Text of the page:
STURGIS, SD — Skulls. Bear. Yuck. Sinner. Wolfman. Count all of them new friends Georgia Baptists met during Sturgis Motorcycle Week.
State missionaries Marty Youngblood, Marc Merritt, and Bryan Alexander joined other Georgia Baptists at the annual gathering to share the gospel and train others to do the same. Ten days on-site yielded 2,737 gospel conversations and 227 praying to receive Christ, said Merritt. In addition, 130 Southern Baptist volunteers from around the country received the training to help make it happen.
“We taught iShare to those volunteers who came to share their faith,” explained Merritt. “It enables the volunteers to do that in three minutes, which includes a clear Gospel presentation. We also taught ‘catchers’ how to get folks inside our building to hear the gospel.
“My team and I spent 6-8 hours a day teaching this material. We also spent another couple of hours in the booth coaching volunteers. In between all the work, we found time to do some riding and sight-seeing. Naturally, these excursions lent themselves to gospel conversations.”
Training and catching
Merritt wrote the iShare materials in 2008 after attending his first Sturgis rally. At that point a state missionary with the Alabama Baptist State Board of Missions, Merritt went to observe and learn. Since then he’s attended Sturgis five more times.
Sandwiched between two days of travel, the team spent Aug. 1-9 in Sturgis. Merritt led training sessions. Youngblood focused on prayer ministry. Alexander taught “catchers.”
Each day filled up with evangelistic opportunities, expressed Youngblood.
“Once we completed our training assignments for the day, we’d travel down to the ministry center to pray and encourage volunteers. When people came into the ministry center for the chance to win a new Harley we’d share our testimonies in three minutes.”
The chance to win a new Harley catches attention, but so has the concept of the three-minute testimony. Southern Baptists’ consistent presence at the event has allowed a foothold for the gospel to develop, Youngblood testified.
“We also went out on Main Street visiting with police, fire and rescue, vendors – anyone the Lord gave us favor with. We rode our bikes to surrounding towns and state and national parks a couple of hours each day (weather permitting).”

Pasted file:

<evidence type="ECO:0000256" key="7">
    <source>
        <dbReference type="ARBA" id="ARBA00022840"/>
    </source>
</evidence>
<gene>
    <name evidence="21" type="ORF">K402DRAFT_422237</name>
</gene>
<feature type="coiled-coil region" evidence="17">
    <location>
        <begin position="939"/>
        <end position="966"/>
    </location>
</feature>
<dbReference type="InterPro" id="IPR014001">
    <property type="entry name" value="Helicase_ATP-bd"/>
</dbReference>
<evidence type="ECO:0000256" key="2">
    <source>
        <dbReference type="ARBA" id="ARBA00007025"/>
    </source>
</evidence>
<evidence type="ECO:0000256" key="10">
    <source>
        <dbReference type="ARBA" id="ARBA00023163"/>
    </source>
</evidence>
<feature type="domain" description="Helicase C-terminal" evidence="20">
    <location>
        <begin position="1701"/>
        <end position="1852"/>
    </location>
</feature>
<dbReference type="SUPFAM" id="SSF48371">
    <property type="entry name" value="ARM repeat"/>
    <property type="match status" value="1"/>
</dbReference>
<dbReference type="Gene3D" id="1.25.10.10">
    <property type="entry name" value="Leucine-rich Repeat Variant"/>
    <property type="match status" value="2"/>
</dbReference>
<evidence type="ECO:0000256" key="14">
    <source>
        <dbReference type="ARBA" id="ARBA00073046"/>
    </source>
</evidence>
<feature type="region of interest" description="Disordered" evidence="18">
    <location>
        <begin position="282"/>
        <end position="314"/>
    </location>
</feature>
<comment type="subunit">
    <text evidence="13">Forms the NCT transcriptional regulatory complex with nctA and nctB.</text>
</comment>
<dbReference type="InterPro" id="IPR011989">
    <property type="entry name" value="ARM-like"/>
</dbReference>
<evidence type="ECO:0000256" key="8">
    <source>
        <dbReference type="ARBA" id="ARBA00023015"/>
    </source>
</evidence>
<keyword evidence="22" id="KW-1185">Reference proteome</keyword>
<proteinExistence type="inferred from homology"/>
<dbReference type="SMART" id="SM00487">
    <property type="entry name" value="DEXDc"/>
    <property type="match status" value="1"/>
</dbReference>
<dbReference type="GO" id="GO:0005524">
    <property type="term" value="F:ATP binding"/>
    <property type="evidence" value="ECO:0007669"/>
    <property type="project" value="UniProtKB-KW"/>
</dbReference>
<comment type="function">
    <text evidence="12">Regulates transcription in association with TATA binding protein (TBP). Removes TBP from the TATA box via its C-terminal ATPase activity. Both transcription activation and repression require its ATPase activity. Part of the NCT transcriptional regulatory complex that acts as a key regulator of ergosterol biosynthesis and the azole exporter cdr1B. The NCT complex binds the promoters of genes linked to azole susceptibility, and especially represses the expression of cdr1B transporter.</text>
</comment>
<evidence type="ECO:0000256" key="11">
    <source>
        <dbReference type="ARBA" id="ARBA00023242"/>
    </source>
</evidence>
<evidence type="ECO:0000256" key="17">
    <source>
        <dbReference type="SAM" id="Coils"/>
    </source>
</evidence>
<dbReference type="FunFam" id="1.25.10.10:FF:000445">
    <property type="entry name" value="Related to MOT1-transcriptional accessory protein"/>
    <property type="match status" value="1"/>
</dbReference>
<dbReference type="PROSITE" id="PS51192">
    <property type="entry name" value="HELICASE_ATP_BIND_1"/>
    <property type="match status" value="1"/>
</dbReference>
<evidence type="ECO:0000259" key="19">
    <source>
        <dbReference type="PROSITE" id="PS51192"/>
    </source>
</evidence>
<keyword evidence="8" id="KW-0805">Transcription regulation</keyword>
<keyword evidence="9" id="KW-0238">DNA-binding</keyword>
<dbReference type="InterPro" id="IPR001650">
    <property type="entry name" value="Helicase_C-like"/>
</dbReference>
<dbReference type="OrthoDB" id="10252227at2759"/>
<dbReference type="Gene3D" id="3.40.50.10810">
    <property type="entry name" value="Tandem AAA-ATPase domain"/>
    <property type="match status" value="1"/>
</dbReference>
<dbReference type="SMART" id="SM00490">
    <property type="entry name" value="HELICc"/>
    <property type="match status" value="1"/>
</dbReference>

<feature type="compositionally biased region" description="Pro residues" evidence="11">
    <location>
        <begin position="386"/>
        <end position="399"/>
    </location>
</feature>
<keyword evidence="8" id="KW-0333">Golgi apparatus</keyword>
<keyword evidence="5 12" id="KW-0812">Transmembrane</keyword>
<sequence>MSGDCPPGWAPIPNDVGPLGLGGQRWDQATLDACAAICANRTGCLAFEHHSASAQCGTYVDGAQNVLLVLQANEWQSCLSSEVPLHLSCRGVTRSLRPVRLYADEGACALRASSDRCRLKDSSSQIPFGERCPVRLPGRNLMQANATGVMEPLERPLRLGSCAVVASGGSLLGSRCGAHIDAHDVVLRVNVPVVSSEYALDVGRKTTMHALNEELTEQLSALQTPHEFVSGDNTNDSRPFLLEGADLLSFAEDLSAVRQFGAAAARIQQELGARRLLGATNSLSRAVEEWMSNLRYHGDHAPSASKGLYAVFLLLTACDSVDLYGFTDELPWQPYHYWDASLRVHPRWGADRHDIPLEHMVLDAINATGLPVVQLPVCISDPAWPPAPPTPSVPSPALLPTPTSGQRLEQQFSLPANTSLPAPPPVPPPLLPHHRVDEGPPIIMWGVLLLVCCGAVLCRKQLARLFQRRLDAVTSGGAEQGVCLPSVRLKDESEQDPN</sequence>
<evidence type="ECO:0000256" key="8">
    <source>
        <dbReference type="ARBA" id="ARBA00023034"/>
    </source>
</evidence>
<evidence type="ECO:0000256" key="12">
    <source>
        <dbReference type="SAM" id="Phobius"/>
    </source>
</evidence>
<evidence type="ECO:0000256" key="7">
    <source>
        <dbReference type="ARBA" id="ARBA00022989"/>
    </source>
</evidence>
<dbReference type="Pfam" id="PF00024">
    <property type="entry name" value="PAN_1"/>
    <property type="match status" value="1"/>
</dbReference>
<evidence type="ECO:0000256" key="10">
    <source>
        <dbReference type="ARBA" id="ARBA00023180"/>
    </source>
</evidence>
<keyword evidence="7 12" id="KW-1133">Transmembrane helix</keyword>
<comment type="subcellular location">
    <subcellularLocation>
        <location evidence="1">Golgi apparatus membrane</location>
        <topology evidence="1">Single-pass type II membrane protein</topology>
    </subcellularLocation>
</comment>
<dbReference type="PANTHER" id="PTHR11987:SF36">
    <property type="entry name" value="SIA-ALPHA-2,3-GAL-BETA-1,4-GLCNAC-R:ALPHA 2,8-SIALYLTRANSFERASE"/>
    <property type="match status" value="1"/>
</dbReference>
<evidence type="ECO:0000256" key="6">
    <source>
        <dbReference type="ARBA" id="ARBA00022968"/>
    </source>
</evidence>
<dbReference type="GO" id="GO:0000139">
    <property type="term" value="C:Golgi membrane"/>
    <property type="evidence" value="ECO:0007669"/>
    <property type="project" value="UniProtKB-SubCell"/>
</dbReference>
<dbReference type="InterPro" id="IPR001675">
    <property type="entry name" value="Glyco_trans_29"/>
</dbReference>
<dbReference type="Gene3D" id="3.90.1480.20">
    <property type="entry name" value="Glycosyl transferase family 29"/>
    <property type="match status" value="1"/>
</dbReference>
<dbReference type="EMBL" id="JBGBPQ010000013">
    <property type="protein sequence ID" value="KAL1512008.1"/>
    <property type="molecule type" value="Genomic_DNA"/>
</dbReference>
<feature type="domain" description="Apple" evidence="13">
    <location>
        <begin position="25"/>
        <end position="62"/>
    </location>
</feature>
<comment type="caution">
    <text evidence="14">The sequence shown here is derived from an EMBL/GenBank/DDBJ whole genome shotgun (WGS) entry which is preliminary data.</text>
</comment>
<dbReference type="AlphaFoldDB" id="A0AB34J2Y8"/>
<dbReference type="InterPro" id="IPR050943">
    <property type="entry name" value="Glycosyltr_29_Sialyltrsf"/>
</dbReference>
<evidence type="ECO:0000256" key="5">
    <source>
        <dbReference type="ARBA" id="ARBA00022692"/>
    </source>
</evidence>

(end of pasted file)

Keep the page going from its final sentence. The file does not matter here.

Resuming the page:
Those excursions were among some of the most fruitful of the trip, he added.
“Some of our best opportunities were in the parks and small towns outside Sturgis. Remember, there are 400,000 bikers scattered over a 75-mile radius,” he pointed out.
Last year the group made the 3,200-mile round-trip on their bikes, but this year decided to “trailer” them due to time constraints and the equipment they took (computers, projectors, etc.). Even so, they piled up some 800 miles while out west. Alexander rides a 2014 Harley Street Glide while Youngblood and Merritt have 2015 versions.
Getting a word
Eighty years ago on Aug. 14, 1938, a group of riders from the Jackpine Gypsies motorcycle club gathered in Sturgis for what was then called the Black Hills Classic. It consisted of one race with nine participants and a small crowd. Except for a couple of years during World War II, the gathering has happened annually ever since.
Now, the Sturgis Motorcycle Rally routinely draws around a half-million participants. It is an event geared toward bikers. So, use your imagination as to the various entertainment provided and atmosphere. You’ll probably be right.
Wolfman played harmonica with Lynyrd Skynyrd. Harvey, from New Jersey, did come to Christ but Merritt said they had a great conversation on the former’s Jewish faith and Jesus’ connection to it.
“I got a brief word with Richard Rawlings, start of the TV show ‘Fast-n-Loud,’” Merritt said. “We also had a gospel conversation with two members of the Hell’s Angels who allowed us to pray for them. We also prayed with many police officers, waitresses, and other rally attenders.”
“Marc and I shared with a man named ‘Skulls,’” said Youngblood. “He had plenty of tattoos and dozens of skull rings, bracelets, necklaces, and piercings. When I asked him about the single cross necklace he wore, he said it protects him from the skulls.
“Like many, he didn’t receive the Gospel, but he heard it and that’s why we were there, to share and leave the results up to God.”
Results in Dakota Baptist partnership
One of those results was a year in the making. Tony Smith, a member of Peachtree Baptist Church in Byron, witnessed to a man last year who was suicidal. “That man didn’t receive Christ then,” said Merritt. “But, he couldn’t get away from Tony’s testimony. He came to Christ later that year and his life changed. The man, ‘Steve,’ came running into our building this year to tell Tony about it.”
Along with the state missionaries, Georgia Baptists from places such as Antioch Baptist in Blairsville and Prince Avenue Baptist in Bogart joined in the effort.
Youngblood, who attended his first bike week in Daytona 2003, pointed out that the Georgia Baptist Mission Board partnered with the Dakota Baptist Convention in the training. Georgia Baptist churches signed up for the outreach on their own and engaged with others once in Sturgis.
Merritt credited DBC Executive Director Garvon Golden as well as convention leaders Buck Hill and Jeff Musgrave for doing on-site preparation. “By now we’re a well-oiled machine that hits the ground running. Now, Buck will begin following up on each salvation. I’ll get the names of anyone from Georgia who prayed to receive Christ and not only send materials to them but connect them with a local GBC church.
“We need Georgia Baptists of all stripes to volunteer to share next year. Many folks who come to share their testimony have never even been on a motorcycle. It’s not about motorcycles; it’s about Christ.”